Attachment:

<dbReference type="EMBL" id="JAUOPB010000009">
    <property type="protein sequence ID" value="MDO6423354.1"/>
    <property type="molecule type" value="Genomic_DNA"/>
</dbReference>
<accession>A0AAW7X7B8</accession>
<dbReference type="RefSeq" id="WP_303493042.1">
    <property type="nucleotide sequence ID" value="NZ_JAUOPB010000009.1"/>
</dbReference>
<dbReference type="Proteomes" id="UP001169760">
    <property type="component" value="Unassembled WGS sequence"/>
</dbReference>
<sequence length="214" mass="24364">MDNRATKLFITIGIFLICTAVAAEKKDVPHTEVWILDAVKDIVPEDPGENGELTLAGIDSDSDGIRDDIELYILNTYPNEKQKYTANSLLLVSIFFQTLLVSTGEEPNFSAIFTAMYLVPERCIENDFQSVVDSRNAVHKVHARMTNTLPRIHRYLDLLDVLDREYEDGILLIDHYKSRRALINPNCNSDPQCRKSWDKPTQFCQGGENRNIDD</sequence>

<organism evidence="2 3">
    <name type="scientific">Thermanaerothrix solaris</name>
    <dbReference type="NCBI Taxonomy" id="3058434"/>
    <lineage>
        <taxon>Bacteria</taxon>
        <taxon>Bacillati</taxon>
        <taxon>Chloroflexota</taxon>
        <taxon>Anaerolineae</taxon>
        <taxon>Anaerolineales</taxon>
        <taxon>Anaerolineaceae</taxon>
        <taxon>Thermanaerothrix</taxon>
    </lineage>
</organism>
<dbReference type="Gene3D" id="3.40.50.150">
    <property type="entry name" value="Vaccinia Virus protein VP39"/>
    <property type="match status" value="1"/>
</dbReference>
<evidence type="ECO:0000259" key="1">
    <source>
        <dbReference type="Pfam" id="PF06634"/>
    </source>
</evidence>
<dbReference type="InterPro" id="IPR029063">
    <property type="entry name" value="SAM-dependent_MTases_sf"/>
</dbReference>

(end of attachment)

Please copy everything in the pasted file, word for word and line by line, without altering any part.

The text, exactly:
<dbReference type="EMBL" id="JAUOPB010000009">
    <property type="protein sequence ID" value="MDO6423354.1"/>
    <property type="molecule type" value="Genomic_DNA"/>
</dbReference>
<accession>A0AAW7X7B8</accession>
<dbReference type="RefSeq" id="WP_303493042.1">
    <property type="nucleotide sequence ID" value="NZ_JAUOPB010000009.1"/>
</dbReference>
<dbReference type="Proteomes" id="UP001169760">
    <property type="component" value="Unassembled WGS sequence"/>
</dbReference>
<sequence length="214" mass="24364">MDNRATKLFITIGIFLICTAVAAEKKDVPHTEVWILDAVKDIVPEDPGENGELTLAGIDSDSDGIRDDIELYILNTYPNEKQKYTANSLLLVSIFFQTLLVSTGEEPNFSAIFTAMYLVPERCIENDFQSVVDSRNAVHKVHARMTNTLPRIHRYLDLLDVLDREYEDGILLIDHYKSRRALINPNCNSDPQCRKSWDKPTQFCQGGENRNIDD</sequence>

<organism evidence="2 3">
    <name type="scientific">Thermanaerothrix solaris</name>
    <dbReference type="NCBI Taxonomy" id="3058434"/>
    <lineage>
        <taxon>Bacteria</taxon>
        <taxon>Bacillati</taxon>
        <taxon>Chloroflexota</taxon>
        <taxon>Anaerolineae</taxon>
        <taxon>Anaerolineales</taxon>
        <taxon>Anaerolineaceae</taxon>
        <taxon>Thermanaerothrix</taxon>
    </lineage>
</organism>
<dbReference type="Gene3D" id="3.40.50.150">
    <property type="entry name" value="Vaccinia Virus protein VP39"/>
    <property type="match status" value="1"/>
</dbReference>
<evidence type="ECO:0000259" key="1">
    <source>
        <dbReference type="Pfam" id="PF06634"/>
    </source>
</evidence>
<dbReference type="InterPro" id="IPR029063">
    <property type="entry name" value="SAM-dependent_MTases_sf"/>
</dbReference>